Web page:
Purpose The goal of this study was to compare the risk of periprosthetic infection of a consecutive cohort of primary varus–valgus constrained (VVC) total knee arthroplasties (TKAs), with a matched 1:1 cohort of primary posterior-stabilized (PS) TKAs. Methods 74 primary VVC TKAs performed in 66 patients were identified and matched 1:1 with a cohort of 74 primary PS TKAs performed in 73 patients. At last follow up, patients were clinically evaluated using the Knee Society Score (KSS). Kaplan–Meier survival curves were generated to analyze survivorship using as endpoints revision for any reason, revision for periprosthetic infection and revision for mechanical failure after excluding periprosthetic infection. A multivariate logistic regression analysis was constructed to determine whether revision surgery for periprosthetic infection was influenced by patients’ gender, age, surgical time and reasons for TKA (primary vs secondary osteoarthritis). Results Demographic data were not significantly different between the two groups as regard patients’ age, gender, body mass index, Charlson Comorbidity Index, reasons for replacement, and length of follow-up. Surgical time was greater in the VVC group (95.7 ± 22.5 min vs 88.6 ± 17.1 min, respectively, p = 0.032). Postoperative KSS, range of motion and radiographic data did not differ significantly between the two groups. Overall revision rate and revision rate for mechanical failure after 5 years of follow-up was not statistically different between the two groups. Considering only the revision rate due to periprosthetic infection, the risk was higher in patients with primary VVC implants (p = 0.013). The surgical time was the only factor that significantly affected the risk of revision for periprosthetic infection (OR 1.0636, CI 95% 1.0209–1.1081, p = 0.0032), whereas patients’ gender, age and reason for TKA had no influence. Conclusions Patients and surgeons should be aware of the higher risk of periprosthetic knee infection using a VVC prosthesis. However, the present study supports the use of VVC implants in cases of difficult knee replacements, since comparable clinical outcomes and overall revision rate was found after

Difficult primary total knee arthroplasty requiring a varus–valgus constrained implant is at higher risk of periprosthetic infection

Giuseppe Gianluca Costa;Mirco Lo Presti;Giuseppe Agrò;Cosimo Vasco;Sergio Cialdella;Alberto Grassi;Stefano Zaffagnini
2020

Abstract

Purpose The goal of this study was to compare the risk of periprosthetic infection of a consecutive cohort of primary varus–valgus constrained (VVC) total knee arthroplasties (TKAs), with a matched 1:1 cohort of primary posterior-stabilized (PS) TKAs. Methods 74 primary VVC TKAs performed in 66 patients were identified and matched 1:1 with a cohort of 74 primary PS TKAs performed in 73 patients. At last follow up, patients were clinically evaluated using the Knee Society Score (KSS). Kaplan–Meier survival curves were generated to analyze survivorship using as endpoints revision for any reason, revision for periprosthetic infection and revision for mechanical failure after excluding periprosthetic infection. A multivariate logistic regression analysis was constructed to determine whether revision surgery for periprosthetic infection was influenced by patients’ gender, age, surgical time and reasons for TKA (primary vs secondary osteoarthritis). Results Demographic data were not significantly different between the two groups as regard patients’ age, gender, body mass index, Charlson Comorbidity Index, reasons for replacement, and length of follow-up. Surgical time was greater in the VVC group (95.7 ± 22.5 min vs 88.6 ± 17.1 min, respectively, p = 0.032). Postoperative KSS, range of motion and radiographic data did not differ significantly between the two groups. Overall revision rate and revision rate for mechanical failure after 5 years of follow-up was not statistically different between the two groups. Considering only the revision rate due to periprosthetic infection, the risk was higher in patients with primary VVC implants (p = 0.013). The surgical time was the only factor that significantly affected the risk of revision for periprosthetic infection (OR 1.0636, CI 95% 1.0209–1.1081, p = 0.0032), whereas patients’ gender, age and reason for TKA had no influence. Conclusions Patients and surgeons should be aware of the higher risk of periprosthetic knee infection using a VVC prosthesis. However, the present study supports the use of VVC implants in cases of difficult knee replacements, since comparable clinical outcomes and overall revision rate was found after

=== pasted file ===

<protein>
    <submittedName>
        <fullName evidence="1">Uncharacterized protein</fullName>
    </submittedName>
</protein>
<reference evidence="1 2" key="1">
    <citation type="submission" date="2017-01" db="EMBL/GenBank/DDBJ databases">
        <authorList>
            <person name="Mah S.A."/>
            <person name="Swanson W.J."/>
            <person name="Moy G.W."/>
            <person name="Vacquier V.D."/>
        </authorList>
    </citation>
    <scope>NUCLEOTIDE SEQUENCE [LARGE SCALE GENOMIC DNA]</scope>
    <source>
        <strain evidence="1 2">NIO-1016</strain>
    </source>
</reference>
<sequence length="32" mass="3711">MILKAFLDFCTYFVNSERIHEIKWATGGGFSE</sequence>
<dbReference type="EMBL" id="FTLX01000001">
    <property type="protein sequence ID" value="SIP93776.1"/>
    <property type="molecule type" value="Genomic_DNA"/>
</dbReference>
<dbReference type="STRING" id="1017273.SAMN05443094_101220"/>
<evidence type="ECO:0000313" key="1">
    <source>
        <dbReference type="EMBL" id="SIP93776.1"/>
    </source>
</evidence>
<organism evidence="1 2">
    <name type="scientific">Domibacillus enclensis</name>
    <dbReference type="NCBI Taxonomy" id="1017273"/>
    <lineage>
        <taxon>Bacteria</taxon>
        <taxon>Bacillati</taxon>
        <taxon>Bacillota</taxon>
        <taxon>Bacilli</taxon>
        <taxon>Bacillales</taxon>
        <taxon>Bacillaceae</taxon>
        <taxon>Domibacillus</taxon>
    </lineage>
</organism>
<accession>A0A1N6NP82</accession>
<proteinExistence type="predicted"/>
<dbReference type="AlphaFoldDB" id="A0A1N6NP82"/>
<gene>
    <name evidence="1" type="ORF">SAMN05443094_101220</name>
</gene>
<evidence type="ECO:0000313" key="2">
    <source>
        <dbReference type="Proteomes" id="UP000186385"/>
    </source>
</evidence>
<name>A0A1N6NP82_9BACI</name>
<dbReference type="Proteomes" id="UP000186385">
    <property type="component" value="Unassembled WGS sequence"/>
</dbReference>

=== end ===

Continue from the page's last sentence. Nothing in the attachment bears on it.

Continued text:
Giuseppe Gianluca Costa, Mirco Lo Presti, Giuseppe Agrò, Cosimo Vasco, Sergio Cialdella, Maria Pia Neri, Alberto Grassi, Stefano Zaffagnini
File in questo prodotto:
Eventuali allegati, non sono esposti

I documenti in IRIS sono protetti da copyright e tutti i diritti sono riservati, salvo diversa indicazione.

Utilizza questo identificativo per citare o creare un link a questo documento: http://hdl.handle.net/11585/717928
 Attenzione

Attenzione! I dati visualizzati non sono stati sottoposti a validazione da parte dell'ateneo

Citazioni
  • ???jsp.display-item.citation.pmc??? ND
  • Scopus 5
  • ???jsp.display-item.citation.isi??? 5
social impact